Gordon ‘Gordie’ Day RIP
You are automatically drawn to some people in life. Others find you. Knowing them makes life better and helps you see it anew or for what it really is. The late Gordon ‘Gordie’ Day was a gentle soul with an intense curiosity about life and people. He charmed and was charming. He found everyone and networked effortlessly without fear or favourites (though he had them). Time in his company felt precious and he taught many so much. Lightly. Without ego and show or, often, even without you knowing. If you looked and listened, you could learn (and he aimed to always learn too). He wore his hard-won knowledge and wisdom lightly and – always – retained his wonder and humility. Gordie liked to share his bounty and play nice. He was gracious but down-to-earth. He knew how to choose his words or moment. How to be a man – a gentle man – but, more importantly, how to savour your blessings wherever you found them.
Having touched so many lives, Gordie will be deeply missed by family and friends as well as a vast roster of passing acquaintances. Everyone will have a story. Many will feel blessed to have known or met Gordie. His passing is a huge loss and definitely not just in speedway circles. Rest in Peace Gordie.
From Showered in Shale
Gordon ‘Gordie’ Day arrives shortly afterwards and is a friendly, bearded, middle-aged man who works full time for the club, in an official capacity as their media and PR man. It’s quickly apparent that he’s infectiously enthusiastic about all things Poole, frighteningly knowledgeable about the club and generally has an easy charm that you’d expect from the PR man’s PR man. I’m already chuffed to be welcomed by Poole Speedway as their guest and to be shown the behind the scenes preparations for a race night, never mind to have the added bonus of Gordie’s company and insights.
In additional to his official tasks and duties, Gordie has taken it upon himself to become the custodian of the club’s history and with it has the task to guard, as best as he can, the flame of the club’s success for future generations. Gordie embarked on the marathon task of “recreating an archive of Poole history” because he found many of the “stars of yesteryear” had, what he politely calls, an “imperfect memory of events”. Particularly when you compared their recollections of events to what the records indicate as the reality of what actually took place. Although it’s a slow process, it’s also a labour of love inspired by his devotion to the club since his father first took him to watch Poole at Easter 1951. Subsequently, during his attempt to restore the materials required for this archive, Gordie has discovered the club’s own record keeping and its storage of memorabilia was far from satisfactory, though this set back hasn’t deterred his efforts or determination to succeed.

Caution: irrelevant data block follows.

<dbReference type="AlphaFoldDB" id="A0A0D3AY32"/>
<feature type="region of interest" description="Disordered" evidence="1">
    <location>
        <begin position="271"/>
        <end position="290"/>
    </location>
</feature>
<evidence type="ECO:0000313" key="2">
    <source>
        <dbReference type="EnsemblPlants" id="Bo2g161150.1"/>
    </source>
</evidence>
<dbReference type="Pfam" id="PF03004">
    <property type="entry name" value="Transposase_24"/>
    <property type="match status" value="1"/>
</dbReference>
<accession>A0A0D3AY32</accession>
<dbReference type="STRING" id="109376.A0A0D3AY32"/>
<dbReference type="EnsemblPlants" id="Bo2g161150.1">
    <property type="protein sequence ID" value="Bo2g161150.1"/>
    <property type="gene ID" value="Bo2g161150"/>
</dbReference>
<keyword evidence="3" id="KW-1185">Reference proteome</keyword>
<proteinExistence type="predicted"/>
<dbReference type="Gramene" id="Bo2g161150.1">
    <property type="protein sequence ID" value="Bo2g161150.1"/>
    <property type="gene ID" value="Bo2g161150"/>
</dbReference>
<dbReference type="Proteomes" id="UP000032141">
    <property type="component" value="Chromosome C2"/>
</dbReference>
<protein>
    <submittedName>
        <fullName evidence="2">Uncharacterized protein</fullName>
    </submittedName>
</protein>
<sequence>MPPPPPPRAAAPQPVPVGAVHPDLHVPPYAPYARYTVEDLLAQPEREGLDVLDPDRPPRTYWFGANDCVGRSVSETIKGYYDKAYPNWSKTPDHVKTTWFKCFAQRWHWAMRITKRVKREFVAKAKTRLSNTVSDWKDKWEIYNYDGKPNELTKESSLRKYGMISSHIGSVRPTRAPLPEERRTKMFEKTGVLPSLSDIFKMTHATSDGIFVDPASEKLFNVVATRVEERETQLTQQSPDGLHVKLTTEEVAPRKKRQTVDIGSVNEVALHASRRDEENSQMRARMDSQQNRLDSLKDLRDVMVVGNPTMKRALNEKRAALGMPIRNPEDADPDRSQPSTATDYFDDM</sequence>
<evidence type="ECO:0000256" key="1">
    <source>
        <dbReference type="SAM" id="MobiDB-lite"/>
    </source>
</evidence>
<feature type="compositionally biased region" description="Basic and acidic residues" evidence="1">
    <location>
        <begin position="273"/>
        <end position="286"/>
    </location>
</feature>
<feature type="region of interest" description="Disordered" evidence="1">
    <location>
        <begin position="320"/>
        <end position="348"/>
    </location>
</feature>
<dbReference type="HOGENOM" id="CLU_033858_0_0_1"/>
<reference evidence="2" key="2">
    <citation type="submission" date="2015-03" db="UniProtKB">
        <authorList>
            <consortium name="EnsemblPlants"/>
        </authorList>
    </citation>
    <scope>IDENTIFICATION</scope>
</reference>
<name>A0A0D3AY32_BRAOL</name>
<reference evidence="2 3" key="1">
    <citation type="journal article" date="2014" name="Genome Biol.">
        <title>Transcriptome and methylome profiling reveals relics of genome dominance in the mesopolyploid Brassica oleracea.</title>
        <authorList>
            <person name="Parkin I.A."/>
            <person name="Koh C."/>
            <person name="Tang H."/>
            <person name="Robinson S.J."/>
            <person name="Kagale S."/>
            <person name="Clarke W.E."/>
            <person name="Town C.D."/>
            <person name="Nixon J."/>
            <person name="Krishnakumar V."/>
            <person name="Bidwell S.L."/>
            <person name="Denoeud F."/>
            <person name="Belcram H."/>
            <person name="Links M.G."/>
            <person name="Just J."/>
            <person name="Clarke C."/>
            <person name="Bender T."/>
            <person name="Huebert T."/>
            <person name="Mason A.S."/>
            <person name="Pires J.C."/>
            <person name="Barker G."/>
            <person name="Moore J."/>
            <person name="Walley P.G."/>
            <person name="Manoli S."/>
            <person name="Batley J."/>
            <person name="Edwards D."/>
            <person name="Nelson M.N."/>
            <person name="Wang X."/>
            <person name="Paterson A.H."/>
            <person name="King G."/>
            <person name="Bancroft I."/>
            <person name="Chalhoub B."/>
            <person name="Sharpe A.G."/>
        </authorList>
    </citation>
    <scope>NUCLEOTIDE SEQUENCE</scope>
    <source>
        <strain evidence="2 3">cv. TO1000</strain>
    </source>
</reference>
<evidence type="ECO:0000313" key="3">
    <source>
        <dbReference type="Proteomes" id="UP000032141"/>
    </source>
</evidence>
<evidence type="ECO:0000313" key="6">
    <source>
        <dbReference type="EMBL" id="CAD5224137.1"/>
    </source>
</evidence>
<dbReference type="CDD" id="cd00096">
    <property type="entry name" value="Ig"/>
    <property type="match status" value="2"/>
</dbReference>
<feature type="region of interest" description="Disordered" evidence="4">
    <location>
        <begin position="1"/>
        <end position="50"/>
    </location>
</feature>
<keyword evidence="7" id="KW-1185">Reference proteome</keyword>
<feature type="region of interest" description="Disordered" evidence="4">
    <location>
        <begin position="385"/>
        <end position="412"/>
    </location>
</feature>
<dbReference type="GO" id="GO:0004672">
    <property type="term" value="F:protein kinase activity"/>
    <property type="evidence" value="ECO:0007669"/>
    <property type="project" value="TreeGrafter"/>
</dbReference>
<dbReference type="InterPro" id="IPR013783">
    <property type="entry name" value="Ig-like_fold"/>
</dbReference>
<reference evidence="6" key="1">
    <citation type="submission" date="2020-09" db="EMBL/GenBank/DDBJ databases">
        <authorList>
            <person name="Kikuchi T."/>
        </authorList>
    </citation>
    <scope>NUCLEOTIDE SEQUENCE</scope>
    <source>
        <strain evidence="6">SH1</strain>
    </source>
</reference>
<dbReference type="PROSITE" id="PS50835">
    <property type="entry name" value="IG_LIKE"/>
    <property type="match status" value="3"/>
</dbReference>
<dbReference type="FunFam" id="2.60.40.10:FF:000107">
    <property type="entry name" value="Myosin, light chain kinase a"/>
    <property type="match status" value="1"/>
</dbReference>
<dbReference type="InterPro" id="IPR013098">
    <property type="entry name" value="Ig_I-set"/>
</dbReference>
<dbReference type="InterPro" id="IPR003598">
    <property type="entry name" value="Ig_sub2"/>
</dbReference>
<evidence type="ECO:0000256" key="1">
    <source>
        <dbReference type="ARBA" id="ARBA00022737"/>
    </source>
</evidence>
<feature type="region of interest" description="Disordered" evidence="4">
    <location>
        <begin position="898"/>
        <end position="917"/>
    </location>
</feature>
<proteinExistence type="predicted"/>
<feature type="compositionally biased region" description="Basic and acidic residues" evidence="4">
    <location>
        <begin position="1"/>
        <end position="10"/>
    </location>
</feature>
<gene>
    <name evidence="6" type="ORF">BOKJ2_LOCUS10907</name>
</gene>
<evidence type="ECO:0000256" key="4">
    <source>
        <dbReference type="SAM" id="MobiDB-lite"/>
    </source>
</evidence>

Gordie is a willing and very capable evangelist for the club, which he claims comes easily to him since, “I’m a Poole man”. He has an intense pride in the club but then that’s because “speedway is to Poole, what football is to the people of Manchester, Madrid or Milan”. It’s a phrase Gordie uses with ease and confidence, which, I imagine, comes from his confidence in its truth as well as the number of times he’s used it before. There is no doubt that the speedway club in Poole is effectively part of the lifeblood of the place and inspires a widespread and enduring fanaticism throughout the area. Gordie proudly relates that the sport is “very big in the town” and many local people are filled with the “Pirates’ Pride and Passion”. Despite this devotion and fanaticism for Poole Speedway, he always finds it “amazing that Poole people still cheer the opposition” but then “care and consideration” are also part of the core values automatically upheld by the vast majority of the club’s loyal fans. These devotees still regularly come in sufficient numbers to worship at their Dorset speedway shrine, around 7,000 in total every fortnight, and are rightly seen as the numerical equals to the regular attendances of their nearby rivals, albeit one with a different sports code, Bournemouth Football Club.
In fact Gordie stresses that as a club, or as part of people’s lives, Poole Speedway club arguably inspires greater love and devotion than the Cherries at Dean Court. To support his claim, Gordie reels off an impressively long litany of achievement and success for Poole, though it’s a huge list of achievements, that Gordie is able to remember and recall with ease. There have been “doubles and trebles” scattered among a rich history of success that includes eleven league titles and three cup-winning seasons.